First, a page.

There's a saying I recall hearing as a child (perhaps it came from those "Chicken Soup for the Soul" books): "Don't make decisions when you're upset."
If you do, the saying goes, you risk making a decision guided by the same fear and anger that caused you to be upset in the first place instead of making a decision guided by reason.
That's essentially the argument Washington Gov. Jay Inslee (D) made in a succinct but powerful interview with NPR's Steve Inskeep on Wednesday morning about why America should accept 10,000 Syrian refugees who need a home. America is understandably afraid after the terror in Paris and its roots on the migrant trail from Syria, he said, but if we close the door on Syrian refugees, we are doing so out of fear, not any reality-based rationale — and that would be a mistake.
To emphasize his point, Inslee recalled a moment in American history when the nation collectively did just that: Made a mistake because it was afraid.
"I live on Bainbridge Island, this little island just west of Seattle. And it was the first place where we succumbed to fear, in 1941 after Pearl Harbor," he said. "And we locked up Washington and American citizens, and we sent them to camps for years while their sons fought in the Army in Italy and were decorated fighting for democracy."
Inslee's reference of course, is to Japanese internment camps.
"We regret that. We regret that we succumbed to fear," he said. "We regret that we lost moorage for who we were as a country. We shouldn't do that right now."
The implication from Inslee was clear: America is at a crossroads after Paris. We can choose to take a deep breath and make a decision based on logic about what to do with Syrian refugees. Or we can react out of fear and risk making mistakes we might regret for decades to come.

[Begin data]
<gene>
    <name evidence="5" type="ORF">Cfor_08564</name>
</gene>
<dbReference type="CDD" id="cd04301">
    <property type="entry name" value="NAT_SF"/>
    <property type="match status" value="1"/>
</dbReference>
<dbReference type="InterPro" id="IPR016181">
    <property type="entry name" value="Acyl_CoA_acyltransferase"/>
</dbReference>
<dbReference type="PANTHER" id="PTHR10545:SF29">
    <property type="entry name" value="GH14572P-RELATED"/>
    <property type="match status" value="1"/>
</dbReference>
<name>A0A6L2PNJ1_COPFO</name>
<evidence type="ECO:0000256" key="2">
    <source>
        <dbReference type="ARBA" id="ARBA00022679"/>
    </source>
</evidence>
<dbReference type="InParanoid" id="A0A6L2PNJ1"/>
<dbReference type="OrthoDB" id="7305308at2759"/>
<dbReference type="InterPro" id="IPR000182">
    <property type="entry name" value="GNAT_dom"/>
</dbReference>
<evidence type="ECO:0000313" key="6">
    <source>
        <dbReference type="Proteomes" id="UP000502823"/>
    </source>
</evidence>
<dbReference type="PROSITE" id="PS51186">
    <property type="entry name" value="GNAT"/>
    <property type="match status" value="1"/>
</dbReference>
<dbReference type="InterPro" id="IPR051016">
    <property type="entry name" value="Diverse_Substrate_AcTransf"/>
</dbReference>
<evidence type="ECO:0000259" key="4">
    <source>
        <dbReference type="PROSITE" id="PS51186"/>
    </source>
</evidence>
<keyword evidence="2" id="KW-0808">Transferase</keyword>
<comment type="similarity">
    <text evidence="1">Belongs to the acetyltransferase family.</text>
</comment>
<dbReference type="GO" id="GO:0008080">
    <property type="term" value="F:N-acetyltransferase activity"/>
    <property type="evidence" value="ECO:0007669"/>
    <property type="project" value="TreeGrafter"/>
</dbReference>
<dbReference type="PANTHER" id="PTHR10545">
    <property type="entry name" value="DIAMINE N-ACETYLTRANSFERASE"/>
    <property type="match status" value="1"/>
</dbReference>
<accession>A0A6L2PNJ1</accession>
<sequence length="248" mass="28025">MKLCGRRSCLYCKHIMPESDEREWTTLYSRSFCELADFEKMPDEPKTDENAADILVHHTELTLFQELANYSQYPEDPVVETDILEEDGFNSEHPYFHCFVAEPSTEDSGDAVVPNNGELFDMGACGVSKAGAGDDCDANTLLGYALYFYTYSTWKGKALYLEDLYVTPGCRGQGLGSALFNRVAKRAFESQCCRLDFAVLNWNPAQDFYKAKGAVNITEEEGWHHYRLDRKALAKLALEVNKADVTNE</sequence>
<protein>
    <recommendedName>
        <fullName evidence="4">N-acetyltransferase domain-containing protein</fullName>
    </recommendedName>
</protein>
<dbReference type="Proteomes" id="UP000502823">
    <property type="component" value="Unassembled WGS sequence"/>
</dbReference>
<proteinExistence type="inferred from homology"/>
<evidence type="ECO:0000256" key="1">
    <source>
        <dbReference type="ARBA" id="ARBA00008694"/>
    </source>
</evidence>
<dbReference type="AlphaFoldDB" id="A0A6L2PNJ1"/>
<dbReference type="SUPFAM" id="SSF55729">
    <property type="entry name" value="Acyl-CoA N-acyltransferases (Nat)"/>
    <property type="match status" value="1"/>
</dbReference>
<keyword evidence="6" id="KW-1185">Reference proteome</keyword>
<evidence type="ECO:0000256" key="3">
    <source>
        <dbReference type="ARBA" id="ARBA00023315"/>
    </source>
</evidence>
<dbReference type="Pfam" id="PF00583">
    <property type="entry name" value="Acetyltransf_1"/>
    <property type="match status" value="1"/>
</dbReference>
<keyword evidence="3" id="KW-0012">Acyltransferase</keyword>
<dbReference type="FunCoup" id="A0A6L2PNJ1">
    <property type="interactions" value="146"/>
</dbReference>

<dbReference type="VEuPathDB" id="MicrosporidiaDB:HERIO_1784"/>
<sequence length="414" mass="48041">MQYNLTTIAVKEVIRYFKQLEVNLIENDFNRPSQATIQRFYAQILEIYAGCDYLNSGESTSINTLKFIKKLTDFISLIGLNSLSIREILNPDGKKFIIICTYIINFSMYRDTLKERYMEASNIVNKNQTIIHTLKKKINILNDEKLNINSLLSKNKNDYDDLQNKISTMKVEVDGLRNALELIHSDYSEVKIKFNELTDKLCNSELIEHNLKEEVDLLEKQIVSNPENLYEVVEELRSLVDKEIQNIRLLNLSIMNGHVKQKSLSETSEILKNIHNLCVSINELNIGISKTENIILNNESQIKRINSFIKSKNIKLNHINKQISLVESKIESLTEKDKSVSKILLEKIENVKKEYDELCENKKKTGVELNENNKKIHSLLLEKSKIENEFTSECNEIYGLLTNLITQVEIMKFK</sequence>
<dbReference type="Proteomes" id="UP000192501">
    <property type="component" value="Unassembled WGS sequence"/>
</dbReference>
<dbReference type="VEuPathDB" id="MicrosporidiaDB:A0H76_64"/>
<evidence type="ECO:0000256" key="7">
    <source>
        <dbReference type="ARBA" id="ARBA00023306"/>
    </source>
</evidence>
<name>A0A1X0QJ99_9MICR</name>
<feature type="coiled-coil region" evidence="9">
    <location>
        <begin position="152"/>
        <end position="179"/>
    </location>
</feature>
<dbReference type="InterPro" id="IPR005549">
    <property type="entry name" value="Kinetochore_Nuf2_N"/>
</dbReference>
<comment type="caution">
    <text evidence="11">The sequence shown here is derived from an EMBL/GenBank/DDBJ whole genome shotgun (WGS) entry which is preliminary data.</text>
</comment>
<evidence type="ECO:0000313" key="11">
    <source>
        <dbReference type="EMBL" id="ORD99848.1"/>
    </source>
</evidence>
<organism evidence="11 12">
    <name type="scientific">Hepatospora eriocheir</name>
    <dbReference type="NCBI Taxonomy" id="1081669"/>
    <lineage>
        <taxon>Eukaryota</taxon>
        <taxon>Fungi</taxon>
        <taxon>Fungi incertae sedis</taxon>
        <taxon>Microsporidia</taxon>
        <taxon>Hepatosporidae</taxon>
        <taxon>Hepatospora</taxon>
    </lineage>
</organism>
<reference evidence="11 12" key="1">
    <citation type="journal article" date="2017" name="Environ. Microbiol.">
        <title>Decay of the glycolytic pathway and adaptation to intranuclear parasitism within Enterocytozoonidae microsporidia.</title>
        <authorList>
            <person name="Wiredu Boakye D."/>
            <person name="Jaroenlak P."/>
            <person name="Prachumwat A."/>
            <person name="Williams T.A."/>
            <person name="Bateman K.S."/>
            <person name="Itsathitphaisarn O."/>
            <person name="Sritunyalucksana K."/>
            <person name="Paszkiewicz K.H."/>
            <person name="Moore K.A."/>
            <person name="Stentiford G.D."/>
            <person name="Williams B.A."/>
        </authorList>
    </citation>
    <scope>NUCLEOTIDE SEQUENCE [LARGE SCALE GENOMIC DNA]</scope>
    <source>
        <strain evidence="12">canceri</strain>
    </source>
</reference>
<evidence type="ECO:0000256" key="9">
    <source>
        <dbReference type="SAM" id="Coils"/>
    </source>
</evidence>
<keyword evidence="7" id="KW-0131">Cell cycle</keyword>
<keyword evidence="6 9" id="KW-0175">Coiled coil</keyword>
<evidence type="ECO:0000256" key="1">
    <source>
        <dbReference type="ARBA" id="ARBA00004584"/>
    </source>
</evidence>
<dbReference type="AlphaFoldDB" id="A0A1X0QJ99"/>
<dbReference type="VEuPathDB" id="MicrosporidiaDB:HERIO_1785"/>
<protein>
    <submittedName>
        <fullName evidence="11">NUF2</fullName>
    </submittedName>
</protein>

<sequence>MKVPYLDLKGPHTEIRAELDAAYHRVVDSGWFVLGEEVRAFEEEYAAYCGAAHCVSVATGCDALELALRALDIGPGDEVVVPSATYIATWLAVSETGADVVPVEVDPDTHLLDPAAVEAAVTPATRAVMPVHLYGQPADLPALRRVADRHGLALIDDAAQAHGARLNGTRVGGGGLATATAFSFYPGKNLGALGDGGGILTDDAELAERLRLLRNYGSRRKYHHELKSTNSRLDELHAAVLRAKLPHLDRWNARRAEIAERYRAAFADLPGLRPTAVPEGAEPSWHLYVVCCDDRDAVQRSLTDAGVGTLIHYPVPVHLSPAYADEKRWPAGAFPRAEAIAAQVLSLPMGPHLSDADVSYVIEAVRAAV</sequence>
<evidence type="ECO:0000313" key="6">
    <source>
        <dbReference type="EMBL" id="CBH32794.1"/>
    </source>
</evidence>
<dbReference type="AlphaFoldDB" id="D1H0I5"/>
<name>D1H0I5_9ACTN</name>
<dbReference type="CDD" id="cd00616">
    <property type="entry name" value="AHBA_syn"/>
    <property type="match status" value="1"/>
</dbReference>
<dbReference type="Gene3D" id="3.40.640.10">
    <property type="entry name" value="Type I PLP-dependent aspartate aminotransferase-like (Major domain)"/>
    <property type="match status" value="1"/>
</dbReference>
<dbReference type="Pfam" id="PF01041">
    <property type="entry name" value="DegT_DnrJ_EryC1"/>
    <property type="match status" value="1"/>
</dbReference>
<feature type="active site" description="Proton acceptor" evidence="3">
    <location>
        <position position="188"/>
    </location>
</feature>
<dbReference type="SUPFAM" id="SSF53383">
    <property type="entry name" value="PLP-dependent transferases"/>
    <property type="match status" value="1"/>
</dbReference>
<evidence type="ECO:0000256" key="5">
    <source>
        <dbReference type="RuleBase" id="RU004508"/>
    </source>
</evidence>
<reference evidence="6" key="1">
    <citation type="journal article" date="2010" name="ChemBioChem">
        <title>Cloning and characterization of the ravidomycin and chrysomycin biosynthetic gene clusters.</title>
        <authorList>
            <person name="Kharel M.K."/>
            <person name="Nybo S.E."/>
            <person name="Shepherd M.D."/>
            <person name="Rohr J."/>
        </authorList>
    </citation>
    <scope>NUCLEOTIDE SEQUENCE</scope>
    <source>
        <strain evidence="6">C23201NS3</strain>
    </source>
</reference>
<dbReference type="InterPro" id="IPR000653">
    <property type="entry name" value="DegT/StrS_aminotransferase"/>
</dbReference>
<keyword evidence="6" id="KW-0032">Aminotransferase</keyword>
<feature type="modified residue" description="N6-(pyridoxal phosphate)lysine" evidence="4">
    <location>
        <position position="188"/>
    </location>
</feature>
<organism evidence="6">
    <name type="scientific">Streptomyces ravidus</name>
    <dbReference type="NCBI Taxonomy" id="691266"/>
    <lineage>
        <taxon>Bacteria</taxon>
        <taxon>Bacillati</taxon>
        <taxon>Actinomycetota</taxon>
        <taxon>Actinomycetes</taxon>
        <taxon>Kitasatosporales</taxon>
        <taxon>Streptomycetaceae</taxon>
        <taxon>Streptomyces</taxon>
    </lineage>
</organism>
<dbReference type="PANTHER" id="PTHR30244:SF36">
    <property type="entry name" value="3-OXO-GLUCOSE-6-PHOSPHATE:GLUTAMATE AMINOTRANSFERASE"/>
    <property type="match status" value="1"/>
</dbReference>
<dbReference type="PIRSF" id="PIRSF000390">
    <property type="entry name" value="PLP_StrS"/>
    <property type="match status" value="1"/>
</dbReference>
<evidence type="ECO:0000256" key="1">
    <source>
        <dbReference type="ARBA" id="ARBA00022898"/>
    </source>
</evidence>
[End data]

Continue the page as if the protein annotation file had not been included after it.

This is probably a more effective message than accusing your opponents of "popping off" or being "scared of widows and orphans," the latter which President Obama said Wednesday in Manila in an impassioned speech attacking those who want to block refugees from Syria.
In doing so, Obama leaves little room for nuance in a heated political debate that desperately needs it.
Inslee, on the other hand, was willing to recognize that his position comes with inherent risks. Inskeep asked the governor if, in taking such a forward stance, he recognizes that all it takes is just one refugee with intent to commit harm to come to Washington state for the critics to say, "I told you so."
Inslee said sure, there are risks. But " that's the price of leadership."
It also doesn't change his basic argument that in the Syrian refugee debate, reason is a better guide than fear.
Here's the full transcript, via NPR: